CHAPEL HILL, N.C., March 6 - Anorexia nervosa -- presumed to be a pathologic response to images of slim fashion models -- is actually largely controlled by genetic factors, according to data from the Swedish Twin Registry.
The calculation that the disorder has a strong genetic basis comes from a study of 31,406 participants in the Swedish Twin Registry, according to Cynthia Bulik, Ph.D., director of the University of North Carolina's eating disorders program and a professor of psychiatry.
Dr. Bulik said "this is the best estimate so far" of the heritability of anorexia nervosa, mainly because the sample population was so large.
Her study, reported in the March issue of Archives of General Psychiatry, also found that the only significant predictor of the development of anorexia was neuroticism, which Dr. Bulik defined as an "innate tendency to be depressed, anxious and emotionally reactive."
Other possible predictors -- including body mass index, excessive exercise, gastric problems early in life, and perceived life stress -- were not significantly associated with the risk of anorexia, Dr. Bulik and colleagues found.
The findings -- especially the genetic link -- are "good news for patients and good news for their parents," Dr. Bulik said in a telephone press conference.
"We have gone through far too much time when parents are blamed for causing this disorder," she said. Patients with anorexia -- mainly young and adolescent females -- are "fighting their biology," she said.
Dr. Bulik and colleagues studied two cohorts of Swedish twins, those born between 1938 and 1944 and those born between 1944 and 1958. The cohorts were chosen because their members would have been teenagers or young adults in 1972 and 1973, when a prospective study -- the Screening Across the Lifetime of Twins (SALT) study -- was begun.
Between 1998 and 2002, the researchers conducted interviews with 31,406 members of the twin registry who had taken part in the SALT study; twins who already had anorexia in 1972-1973 were excluded, to allow investigators to study prospective predictors of the disorder.
The study found:
--The overall prevalence of anorexia was 1.29% in females and 0.29% in males, roughly comparable with earlier research.
--In females, the prevalence increased, from 0.65% among the older twins to 1.56% in those born between 1945 and 1958. There was no change for men.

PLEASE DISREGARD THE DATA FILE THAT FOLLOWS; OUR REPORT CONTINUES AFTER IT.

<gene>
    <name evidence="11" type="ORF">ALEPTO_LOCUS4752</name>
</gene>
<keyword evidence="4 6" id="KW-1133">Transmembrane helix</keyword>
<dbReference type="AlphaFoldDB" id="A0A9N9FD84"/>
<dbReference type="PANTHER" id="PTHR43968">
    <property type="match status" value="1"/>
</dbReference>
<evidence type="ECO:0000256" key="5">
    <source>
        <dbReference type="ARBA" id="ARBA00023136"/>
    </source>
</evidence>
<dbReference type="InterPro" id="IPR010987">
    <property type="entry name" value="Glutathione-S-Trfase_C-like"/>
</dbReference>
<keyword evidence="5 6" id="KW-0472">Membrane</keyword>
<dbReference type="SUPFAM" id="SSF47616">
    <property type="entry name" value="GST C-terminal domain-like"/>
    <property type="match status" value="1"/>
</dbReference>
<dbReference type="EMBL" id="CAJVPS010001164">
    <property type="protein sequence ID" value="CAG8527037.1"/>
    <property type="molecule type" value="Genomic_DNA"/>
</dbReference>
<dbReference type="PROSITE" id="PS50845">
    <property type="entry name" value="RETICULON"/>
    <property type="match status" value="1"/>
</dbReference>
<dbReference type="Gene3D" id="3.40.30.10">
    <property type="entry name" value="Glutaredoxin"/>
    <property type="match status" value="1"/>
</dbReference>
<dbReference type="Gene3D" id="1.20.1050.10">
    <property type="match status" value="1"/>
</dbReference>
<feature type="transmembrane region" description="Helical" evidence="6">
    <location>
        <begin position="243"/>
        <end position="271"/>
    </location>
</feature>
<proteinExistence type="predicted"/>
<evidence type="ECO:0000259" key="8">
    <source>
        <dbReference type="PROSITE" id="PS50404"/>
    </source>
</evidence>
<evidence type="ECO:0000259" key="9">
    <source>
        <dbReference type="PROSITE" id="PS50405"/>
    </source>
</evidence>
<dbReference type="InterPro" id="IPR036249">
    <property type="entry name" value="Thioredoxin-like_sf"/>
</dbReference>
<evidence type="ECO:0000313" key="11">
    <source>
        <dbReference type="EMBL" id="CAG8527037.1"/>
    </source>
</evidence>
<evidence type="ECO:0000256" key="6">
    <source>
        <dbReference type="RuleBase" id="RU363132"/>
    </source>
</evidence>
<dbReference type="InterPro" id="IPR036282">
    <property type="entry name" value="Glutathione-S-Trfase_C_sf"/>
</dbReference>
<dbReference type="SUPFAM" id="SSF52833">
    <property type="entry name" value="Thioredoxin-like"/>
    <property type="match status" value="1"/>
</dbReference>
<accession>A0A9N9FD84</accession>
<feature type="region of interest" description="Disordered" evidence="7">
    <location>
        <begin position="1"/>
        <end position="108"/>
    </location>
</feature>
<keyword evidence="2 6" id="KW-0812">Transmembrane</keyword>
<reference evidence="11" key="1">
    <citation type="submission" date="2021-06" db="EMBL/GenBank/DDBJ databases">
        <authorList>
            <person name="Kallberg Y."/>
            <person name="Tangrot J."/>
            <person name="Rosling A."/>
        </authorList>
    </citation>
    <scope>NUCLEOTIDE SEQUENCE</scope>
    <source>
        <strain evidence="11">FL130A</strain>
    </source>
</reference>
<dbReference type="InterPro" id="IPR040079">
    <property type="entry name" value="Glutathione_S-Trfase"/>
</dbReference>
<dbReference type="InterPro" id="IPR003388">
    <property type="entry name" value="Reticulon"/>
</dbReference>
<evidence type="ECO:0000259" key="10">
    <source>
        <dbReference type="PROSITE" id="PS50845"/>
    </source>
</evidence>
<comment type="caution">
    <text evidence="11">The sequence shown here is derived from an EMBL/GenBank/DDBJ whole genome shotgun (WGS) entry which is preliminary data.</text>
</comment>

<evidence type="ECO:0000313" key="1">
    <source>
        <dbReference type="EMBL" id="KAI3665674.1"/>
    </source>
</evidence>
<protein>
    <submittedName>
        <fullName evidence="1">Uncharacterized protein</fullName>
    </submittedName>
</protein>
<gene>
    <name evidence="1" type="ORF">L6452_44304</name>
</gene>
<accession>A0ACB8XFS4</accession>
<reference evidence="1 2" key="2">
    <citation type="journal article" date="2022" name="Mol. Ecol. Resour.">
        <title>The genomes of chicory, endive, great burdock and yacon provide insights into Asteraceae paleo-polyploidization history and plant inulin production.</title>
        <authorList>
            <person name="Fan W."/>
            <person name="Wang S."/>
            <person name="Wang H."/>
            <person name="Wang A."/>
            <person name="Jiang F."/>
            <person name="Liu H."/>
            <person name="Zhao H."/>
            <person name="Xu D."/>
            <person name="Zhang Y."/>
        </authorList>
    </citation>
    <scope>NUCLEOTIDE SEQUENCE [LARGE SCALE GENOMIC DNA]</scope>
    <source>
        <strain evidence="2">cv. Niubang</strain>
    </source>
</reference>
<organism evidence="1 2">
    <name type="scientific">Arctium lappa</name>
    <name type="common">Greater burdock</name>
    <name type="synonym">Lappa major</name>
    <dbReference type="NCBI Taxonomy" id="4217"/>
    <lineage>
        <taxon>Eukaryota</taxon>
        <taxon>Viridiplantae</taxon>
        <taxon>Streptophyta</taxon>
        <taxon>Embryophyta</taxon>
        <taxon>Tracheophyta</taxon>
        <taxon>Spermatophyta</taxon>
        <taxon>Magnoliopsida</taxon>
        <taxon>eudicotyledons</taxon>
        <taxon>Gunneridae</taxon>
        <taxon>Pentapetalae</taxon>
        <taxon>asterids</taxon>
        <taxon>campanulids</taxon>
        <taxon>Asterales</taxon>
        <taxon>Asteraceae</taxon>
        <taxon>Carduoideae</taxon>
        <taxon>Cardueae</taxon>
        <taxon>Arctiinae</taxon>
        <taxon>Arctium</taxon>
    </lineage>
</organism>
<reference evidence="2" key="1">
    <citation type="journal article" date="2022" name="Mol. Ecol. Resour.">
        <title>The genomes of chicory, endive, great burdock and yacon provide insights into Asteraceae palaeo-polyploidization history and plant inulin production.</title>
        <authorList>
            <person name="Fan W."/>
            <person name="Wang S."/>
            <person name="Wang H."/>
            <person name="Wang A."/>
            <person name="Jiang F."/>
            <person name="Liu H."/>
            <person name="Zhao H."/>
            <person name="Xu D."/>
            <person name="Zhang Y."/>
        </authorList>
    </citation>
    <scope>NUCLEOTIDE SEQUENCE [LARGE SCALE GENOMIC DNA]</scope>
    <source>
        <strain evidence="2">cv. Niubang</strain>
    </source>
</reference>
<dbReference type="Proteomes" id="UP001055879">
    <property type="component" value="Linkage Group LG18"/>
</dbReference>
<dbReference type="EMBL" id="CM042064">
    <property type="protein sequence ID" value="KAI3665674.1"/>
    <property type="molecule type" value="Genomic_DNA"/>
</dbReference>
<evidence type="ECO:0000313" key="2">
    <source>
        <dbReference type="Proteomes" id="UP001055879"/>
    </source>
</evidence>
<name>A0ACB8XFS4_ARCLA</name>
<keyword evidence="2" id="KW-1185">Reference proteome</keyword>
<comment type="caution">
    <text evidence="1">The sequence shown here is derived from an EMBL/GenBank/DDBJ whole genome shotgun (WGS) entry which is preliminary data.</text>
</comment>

--The heritability of the disorder, assessed by comparing concordance between monozygotic and dizygotic twins, was 0.56, although the 95% confidence interval was wide -- from 0 to 0.87.
--The contributions of shared environment and unique environment were 0.05 and 0.38, respectively.
--Neuroticism in the early 1970s - about three decades before the 1998-2002 interviews - was significantly associated with the later development of anorexia. The odds ratio was 1.62, with a 95% confidence interval of 1.27 to 2.05.
The heritability finding places anorexia "well within the more heritable psychiatric disorders," Dr. Bulik said, and shows "clearly that genes play a substantial role in liability to this illness."
The increase in prevalence among females, she and colleagues noted, might be an artifact, because many of the participants in the older cohort were born before there was widespread awareness of eating disorders.
That could cut both ways -- some people might have had the disorder but never been labeled or detected, while more awareness later might have led to increased detection, the researchers said.
The researchers also noted that the point estimate for heritability is similar to those found in earlier, smaller studies, but the wide confidence intervals mean the "estimates remain imprecise.
Dr. Bulik said the finding should lead to more study of the genetic basis for anorexia, with the goal of developing medications. The finding that anorexia runs in families should also help parents be more aware of the issue.